Friday, July 28, 2023

Insight: Think it’s easy being an editor?

By Ed Pierce
Managing Editor

For many years in my journalism career, I preferred being a news reporter or a sportswriter to serving as an editor and having to edit someone else’s articles.

Yet back in 1982 while serving in the U.S Air Force, someone in a position of leadership decided it was my turn to experience reading articles turned in by staff members and then trying to make them clear, concise, and understandable for newspaper readers. Along with that task, I had to compile a weekly list of stories appearing in the paper, prioritize their importance for placement on the pages of that week’s edition, write the headlines and photo captions, and then review assignments with reporters for the following week.

It was quite a challenge to serve as the editor of the base newspaper and I was happy to take on the responsibility until several weeks into the new role, I was working with a woman who I had assigned to cover the base’s new women’s softball team.

It’s more than 40 years later, but I can still recall the introductory paragraph to her story and to this day it still makes me chuckle. This reporter had previously only covered news stories and she told me that she knew very little about sports. I assured her that the article would just be about the formation of the new team, its practice schedule, and to focus on the team members, what squadron they were from, and who the coaches were.

She went out early on a Saturday morning and interviewed team members and then turned in her article on Monday for my review.

The opening to her story went like this: “Every Saturday morning a group of girls gather behind the base gym to throw balls at and tantalize each other.”

Somehow after reading that, I knew my career would never be quite the same. But I adapted and became adept at rewriting articles that needed help and leveraged my experience and resourcefulness when I returned to college, earned a Bachelor’s degree in journalism, and started working for a commercial weekly newspaper and then a daily newspaper as a reporter and sportswriter and a copy editor.

In 2009 while working for a daily newspaper in Florida, I was promoted to a department editor role that included overseeing the content creation and production of seven weekly newspapers. My team included several friends I had worked with previously as a copy editor and I was happy to have them working for me.

This new promotion meant I had to proofread their pages, assign articles to them for their editions and approve their output for publication.

One copy editor I had worked extensively with in the sports department was working on an upcoming edition and along with designing the newspaper pages, he had to write the headlines that appeared with the articles in that edition. The top story on Page 1 of that week’s edition was about a women’s church group that had knitted mittens, scarves, hats, and shawl wraps for cancer patients undergoing chemotherapy at the hospital.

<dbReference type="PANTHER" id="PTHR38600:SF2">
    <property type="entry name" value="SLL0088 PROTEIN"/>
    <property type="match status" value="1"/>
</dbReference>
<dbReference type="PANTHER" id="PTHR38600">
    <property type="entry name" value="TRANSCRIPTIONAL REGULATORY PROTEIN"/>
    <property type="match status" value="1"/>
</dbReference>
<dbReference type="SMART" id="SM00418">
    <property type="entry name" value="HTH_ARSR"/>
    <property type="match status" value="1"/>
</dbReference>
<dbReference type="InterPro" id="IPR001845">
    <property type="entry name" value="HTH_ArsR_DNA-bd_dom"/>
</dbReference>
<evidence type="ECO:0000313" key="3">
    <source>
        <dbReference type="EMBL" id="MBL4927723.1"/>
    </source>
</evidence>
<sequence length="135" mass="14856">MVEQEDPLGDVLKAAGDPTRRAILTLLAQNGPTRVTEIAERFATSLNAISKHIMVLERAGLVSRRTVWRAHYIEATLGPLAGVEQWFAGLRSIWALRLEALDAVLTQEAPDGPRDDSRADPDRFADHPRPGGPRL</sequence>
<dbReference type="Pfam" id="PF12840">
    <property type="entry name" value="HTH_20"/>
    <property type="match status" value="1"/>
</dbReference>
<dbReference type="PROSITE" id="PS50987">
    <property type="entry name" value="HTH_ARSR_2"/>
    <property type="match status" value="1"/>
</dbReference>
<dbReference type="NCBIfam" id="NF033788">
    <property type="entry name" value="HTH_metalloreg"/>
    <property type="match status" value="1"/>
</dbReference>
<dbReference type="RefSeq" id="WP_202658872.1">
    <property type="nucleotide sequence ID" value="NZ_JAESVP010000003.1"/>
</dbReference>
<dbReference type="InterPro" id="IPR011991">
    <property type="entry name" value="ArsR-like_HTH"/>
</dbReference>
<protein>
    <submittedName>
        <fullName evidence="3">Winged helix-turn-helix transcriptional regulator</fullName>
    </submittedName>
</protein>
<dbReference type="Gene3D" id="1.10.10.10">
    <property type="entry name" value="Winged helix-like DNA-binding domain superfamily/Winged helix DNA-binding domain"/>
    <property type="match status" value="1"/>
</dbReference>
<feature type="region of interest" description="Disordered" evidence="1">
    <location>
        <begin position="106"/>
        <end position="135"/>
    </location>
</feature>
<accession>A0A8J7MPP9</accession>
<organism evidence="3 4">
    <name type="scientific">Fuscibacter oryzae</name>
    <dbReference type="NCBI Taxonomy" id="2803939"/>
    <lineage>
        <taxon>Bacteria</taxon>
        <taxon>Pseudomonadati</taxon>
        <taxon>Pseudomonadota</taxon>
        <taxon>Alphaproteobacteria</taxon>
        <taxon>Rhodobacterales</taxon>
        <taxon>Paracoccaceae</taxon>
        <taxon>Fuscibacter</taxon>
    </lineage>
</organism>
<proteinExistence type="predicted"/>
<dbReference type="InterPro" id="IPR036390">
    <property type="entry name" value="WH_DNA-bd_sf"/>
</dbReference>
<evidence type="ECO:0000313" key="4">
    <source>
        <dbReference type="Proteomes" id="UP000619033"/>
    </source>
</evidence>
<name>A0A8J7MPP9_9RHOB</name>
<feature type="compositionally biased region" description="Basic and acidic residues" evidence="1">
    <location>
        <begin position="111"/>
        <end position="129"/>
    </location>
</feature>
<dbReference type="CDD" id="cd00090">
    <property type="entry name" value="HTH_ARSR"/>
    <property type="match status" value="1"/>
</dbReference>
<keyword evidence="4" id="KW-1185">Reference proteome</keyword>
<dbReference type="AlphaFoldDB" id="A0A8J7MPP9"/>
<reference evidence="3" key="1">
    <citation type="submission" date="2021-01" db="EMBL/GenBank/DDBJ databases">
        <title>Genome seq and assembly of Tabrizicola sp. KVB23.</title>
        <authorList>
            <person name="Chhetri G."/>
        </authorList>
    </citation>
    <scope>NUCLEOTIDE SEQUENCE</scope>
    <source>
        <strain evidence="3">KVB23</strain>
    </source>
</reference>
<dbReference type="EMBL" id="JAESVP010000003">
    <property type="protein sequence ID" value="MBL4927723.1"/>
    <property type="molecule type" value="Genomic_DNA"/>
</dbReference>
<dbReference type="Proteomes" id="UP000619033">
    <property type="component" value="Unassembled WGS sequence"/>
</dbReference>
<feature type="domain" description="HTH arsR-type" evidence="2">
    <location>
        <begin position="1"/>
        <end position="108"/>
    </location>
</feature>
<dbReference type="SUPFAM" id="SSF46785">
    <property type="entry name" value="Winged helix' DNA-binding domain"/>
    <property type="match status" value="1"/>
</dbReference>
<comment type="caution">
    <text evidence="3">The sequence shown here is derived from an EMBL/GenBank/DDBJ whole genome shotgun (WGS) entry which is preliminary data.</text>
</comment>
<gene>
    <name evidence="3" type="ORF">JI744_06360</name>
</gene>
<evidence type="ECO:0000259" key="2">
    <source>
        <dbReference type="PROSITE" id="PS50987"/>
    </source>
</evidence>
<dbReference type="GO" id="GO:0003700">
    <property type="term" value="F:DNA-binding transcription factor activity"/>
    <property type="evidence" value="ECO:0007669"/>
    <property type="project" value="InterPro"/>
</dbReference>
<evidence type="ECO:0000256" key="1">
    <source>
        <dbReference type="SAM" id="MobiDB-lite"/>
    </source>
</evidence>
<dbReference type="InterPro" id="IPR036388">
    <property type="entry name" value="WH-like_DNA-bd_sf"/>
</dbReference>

As we approached deadline, I received the page proofs from the copy editor and began a review but was stopped cold by a large headline at the top of Page 1 of this edition. In large type, his headline for the article was “Thou shawl cover the ill.”

Sorry to say, but that one was sent back for a headline rewrite.

Through the years, I’ve tried my best to keep ridiculous errors from happening in the printed edition, but I’ve learned that no matter how hard you try, typos and mistakes will happen.

Once while working for a weekly paper in New Mexico as a news reporter, I had to cover a short city council meeting, type up the story, and hand it to the copy editor who was finishing up the edition that was supposed to come out the very next morning.

The meeting itself only lasted about 15 minutes and had been quickly arranged so that city councilors could transfer funds from one city account to another to pay for bridge repair expenses performed by a local contractor.

I walked to city hall, covered the meeting, walked back to the newspaper office, and typed up my article. Before handing it over to the copy editor for placement as the top story on the front page, I checked my facts, verified the correct spellings of the city councilors’ names, and wrote the headline. The copy editor then selected the correct font and style and put it on the page before typing the headline.

My headline read as follows: “Council shifts cash in special session.”

As my work was complete for the day, I left and went home, only to be stunned the next morning when outside the door to the newspaper office, I caught a glimpse of the edition in the window of the newspaper box there.

In large letters across the top of the front page it had my headline, except the copy editor had mistyped it, omitting the “f” in shifts.

The newspaper editor then required that all stories and headlines undergo proofreading before publication. <

No comments:

Post a Comment